In practice since 2003, Keller works out of an office in her home where she meets with clients and fulfills her duties as the Executive Director of NANP. Soon she will offer cooking classes in her kitchen, teaching clients how to apply principles of whole foods cooking in ways that fit busy life styles. While she typically works six days per week, she maintains a 40-hour schedule.
Along with client work, Keller's business entails balancing the books, advertising and lecturing to the public on important nutrition topics. Based on her experience, she urges nutrition students to take some courses in business management and public speaking. "These courses will give you the foundation to enter the field confidently and with the tools needed to run a business."
To those ready to start a practice, Keller emphasizes the importance of setting up a professional-looking identity, including brochures, business cards and letterhead. "People like having something tangible attached to you." Along with word-of-mouth, your professional identity will serve as your best resource for obtaining business.
4. Balance your Work and Life
As a nutritionist, you have a lot of responsibility to the community. You can change lives, enrich and empower people, but you must also take care of yourself. Set aside time for your own life – don’t let your work encroach on your personal space.
"We see so many people falling ill to obesity, diabetes, cardiovascular disease and depression because of how they eat and the stress in their lives," says Keller. "People need to understand that what they eat and the life choices they make have consequences on their health today and in the future."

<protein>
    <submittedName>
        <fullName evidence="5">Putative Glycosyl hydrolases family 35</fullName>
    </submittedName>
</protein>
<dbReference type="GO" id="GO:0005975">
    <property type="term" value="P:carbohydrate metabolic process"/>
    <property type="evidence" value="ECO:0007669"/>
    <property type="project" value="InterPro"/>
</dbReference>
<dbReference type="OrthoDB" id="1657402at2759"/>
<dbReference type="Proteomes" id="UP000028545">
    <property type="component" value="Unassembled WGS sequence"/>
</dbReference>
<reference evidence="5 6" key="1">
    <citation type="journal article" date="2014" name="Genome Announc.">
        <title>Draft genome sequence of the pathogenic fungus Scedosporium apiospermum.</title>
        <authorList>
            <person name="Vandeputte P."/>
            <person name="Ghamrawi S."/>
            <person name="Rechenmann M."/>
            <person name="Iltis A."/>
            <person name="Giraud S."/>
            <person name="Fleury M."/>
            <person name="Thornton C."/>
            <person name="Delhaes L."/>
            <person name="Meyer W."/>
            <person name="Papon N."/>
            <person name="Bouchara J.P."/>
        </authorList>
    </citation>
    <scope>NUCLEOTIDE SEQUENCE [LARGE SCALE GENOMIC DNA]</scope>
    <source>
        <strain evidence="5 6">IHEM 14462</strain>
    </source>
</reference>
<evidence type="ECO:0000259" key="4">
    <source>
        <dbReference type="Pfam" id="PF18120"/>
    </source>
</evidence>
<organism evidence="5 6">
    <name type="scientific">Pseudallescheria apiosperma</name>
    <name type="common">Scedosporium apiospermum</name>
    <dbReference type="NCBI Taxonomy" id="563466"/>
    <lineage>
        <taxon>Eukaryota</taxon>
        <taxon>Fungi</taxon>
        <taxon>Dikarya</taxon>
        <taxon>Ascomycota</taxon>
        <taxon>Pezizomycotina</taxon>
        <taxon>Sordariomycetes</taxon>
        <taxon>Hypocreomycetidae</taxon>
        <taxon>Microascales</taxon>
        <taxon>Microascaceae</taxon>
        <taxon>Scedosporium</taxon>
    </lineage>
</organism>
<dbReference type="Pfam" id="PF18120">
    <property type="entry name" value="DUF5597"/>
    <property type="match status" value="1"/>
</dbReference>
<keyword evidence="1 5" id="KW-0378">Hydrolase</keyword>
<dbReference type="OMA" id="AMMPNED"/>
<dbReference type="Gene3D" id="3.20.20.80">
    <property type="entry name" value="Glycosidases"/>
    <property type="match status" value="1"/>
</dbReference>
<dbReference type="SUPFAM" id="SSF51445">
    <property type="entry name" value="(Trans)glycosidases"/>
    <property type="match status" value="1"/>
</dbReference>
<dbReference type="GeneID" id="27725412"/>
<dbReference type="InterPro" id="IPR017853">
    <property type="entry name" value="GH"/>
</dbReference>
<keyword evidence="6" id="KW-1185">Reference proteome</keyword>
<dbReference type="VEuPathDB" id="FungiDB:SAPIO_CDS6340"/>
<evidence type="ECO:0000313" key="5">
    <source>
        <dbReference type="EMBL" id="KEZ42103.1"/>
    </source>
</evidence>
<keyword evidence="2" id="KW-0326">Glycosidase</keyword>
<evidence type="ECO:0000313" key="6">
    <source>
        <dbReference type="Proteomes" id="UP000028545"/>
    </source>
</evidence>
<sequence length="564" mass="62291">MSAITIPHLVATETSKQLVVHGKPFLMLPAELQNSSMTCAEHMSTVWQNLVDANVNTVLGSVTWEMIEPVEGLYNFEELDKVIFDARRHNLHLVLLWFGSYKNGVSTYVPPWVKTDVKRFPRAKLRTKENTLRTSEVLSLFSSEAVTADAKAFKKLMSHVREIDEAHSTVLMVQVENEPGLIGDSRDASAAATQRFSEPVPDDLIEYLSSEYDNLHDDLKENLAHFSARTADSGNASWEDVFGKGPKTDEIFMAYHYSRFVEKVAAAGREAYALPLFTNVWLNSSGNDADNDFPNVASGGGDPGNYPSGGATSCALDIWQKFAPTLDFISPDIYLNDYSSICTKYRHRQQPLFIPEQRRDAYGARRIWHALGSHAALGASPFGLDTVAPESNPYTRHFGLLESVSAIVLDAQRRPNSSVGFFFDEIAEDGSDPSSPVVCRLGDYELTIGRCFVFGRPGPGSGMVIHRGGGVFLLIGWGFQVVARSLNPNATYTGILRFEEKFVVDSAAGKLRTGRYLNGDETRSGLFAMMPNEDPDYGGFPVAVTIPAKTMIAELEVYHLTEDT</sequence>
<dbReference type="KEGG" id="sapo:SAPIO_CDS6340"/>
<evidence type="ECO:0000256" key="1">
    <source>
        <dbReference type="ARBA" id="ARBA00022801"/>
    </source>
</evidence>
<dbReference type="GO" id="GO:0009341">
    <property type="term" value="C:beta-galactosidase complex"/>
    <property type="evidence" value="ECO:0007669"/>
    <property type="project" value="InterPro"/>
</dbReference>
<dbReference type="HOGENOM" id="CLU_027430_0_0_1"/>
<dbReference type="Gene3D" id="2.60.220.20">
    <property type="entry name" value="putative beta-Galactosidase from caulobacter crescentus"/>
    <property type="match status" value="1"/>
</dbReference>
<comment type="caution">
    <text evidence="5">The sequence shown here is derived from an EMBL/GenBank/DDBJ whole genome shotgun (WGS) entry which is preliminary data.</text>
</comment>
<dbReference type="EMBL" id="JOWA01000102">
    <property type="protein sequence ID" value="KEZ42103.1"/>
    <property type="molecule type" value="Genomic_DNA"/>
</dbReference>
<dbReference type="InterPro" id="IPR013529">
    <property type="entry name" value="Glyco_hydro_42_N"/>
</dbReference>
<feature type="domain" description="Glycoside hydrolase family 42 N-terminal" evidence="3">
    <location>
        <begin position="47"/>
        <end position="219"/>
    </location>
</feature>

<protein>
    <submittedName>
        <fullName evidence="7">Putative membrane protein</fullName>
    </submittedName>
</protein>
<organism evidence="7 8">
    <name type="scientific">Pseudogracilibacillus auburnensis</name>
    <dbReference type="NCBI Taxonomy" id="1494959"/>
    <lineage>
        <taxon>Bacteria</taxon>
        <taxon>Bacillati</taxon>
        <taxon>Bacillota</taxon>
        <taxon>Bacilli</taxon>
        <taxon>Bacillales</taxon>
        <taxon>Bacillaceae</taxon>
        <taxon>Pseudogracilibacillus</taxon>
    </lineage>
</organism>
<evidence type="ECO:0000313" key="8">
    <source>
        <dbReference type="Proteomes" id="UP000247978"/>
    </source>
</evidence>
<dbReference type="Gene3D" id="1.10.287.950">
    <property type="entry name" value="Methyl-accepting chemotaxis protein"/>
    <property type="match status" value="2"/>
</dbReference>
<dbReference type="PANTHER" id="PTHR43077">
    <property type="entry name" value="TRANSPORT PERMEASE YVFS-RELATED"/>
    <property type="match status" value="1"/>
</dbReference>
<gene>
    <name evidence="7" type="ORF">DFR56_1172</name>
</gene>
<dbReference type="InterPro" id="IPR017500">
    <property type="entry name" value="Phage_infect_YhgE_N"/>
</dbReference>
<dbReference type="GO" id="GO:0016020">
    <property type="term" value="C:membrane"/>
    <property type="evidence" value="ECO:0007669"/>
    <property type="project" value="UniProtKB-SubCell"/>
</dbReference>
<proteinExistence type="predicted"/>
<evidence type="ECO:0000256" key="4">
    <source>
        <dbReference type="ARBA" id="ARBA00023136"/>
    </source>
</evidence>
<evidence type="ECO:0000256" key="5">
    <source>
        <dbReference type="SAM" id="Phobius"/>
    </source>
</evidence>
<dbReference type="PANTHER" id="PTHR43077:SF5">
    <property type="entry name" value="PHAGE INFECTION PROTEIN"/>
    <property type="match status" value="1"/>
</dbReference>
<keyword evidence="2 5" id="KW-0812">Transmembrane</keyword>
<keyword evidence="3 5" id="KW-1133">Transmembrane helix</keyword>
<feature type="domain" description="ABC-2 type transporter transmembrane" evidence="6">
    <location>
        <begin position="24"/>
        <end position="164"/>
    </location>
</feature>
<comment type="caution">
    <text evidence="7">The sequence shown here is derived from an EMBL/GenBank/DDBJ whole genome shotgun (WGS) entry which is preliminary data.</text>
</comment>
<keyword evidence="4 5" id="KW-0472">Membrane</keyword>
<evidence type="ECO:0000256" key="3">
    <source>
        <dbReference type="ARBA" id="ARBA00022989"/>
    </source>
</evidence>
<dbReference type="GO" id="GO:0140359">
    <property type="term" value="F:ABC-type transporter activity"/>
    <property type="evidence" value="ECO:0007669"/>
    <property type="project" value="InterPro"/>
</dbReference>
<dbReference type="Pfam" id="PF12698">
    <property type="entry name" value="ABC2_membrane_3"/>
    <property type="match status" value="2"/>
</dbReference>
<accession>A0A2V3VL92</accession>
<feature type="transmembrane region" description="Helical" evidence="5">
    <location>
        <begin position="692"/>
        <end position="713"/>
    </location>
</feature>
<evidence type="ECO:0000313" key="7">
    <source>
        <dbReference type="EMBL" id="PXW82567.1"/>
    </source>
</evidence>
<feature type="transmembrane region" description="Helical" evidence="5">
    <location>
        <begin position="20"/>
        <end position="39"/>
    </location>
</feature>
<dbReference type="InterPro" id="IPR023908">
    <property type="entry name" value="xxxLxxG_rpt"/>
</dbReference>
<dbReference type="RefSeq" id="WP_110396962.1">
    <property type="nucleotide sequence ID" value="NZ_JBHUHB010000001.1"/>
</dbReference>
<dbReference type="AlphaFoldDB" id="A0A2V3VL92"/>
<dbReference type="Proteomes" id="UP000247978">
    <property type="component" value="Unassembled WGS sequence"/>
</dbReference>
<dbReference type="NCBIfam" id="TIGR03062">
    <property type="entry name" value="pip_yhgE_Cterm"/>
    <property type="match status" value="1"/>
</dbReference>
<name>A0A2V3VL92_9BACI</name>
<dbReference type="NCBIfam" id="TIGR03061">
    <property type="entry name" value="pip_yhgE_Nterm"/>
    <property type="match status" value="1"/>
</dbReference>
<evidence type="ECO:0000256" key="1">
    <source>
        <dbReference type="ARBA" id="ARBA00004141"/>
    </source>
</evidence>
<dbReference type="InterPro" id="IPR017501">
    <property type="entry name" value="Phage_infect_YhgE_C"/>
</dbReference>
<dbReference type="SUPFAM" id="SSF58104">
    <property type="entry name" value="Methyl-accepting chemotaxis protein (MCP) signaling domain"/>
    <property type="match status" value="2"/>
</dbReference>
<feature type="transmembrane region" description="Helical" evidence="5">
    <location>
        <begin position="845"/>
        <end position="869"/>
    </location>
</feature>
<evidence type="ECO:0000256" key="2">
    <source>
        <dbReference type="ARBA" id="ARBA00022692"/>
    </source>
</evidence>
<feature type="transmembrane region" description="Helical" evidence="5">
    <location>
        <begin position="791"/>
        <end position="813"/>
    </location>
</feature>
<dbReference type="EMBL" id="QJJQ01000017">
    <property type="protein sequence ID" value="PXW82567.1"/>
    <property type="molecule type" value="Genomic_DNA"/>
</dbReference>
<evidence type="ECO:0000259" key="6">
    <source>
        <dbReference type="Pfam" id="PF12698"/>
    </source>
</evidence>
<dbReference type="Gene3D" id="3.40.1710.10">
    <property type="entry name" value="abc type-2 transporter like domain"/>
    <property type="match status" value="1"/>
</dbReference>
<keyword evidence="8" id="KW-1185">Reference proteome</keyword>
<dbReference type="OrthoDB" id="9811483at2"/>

Nutritionists help people learn to take control of their food and health. "This is an important community service," Keller says. "We help people understand the pace at which their bodies work and how to nourish and support that. They learn to support their own natural rhythm and become more empowered to take care of themselves."
5. Intern and Get as Much Real World Experience as Possible
If you are considering pursuing your nutrition degree or are already doing so, Keller recommends that nutrition students do a practicum or internship during the course of their education. "It will really feed your confidence later on," Keller says. That experience will not only lend to your education but will potentially help set the foundation for building a nutrition program practice after you graduate.
In the middle of her two-year nutrition program, she decided to take a year off to do some educational work in her community. "It was good to get some case studies under my belt in between the first year of my nutrition program, which was more foundational, and the second year, which was more clinical."
Through her passion and perseverance, Keller has succeeded in living up to her early aspirations; helping people like her father enrich their quality of life. Bringing your story to the profession could further contribute to its goals, giving the rest of us many more healthy years.Read an interview with Johanna M. Dong, Nutrition Therapist Dietitian for another professional perspective on nutrition careers and training programs.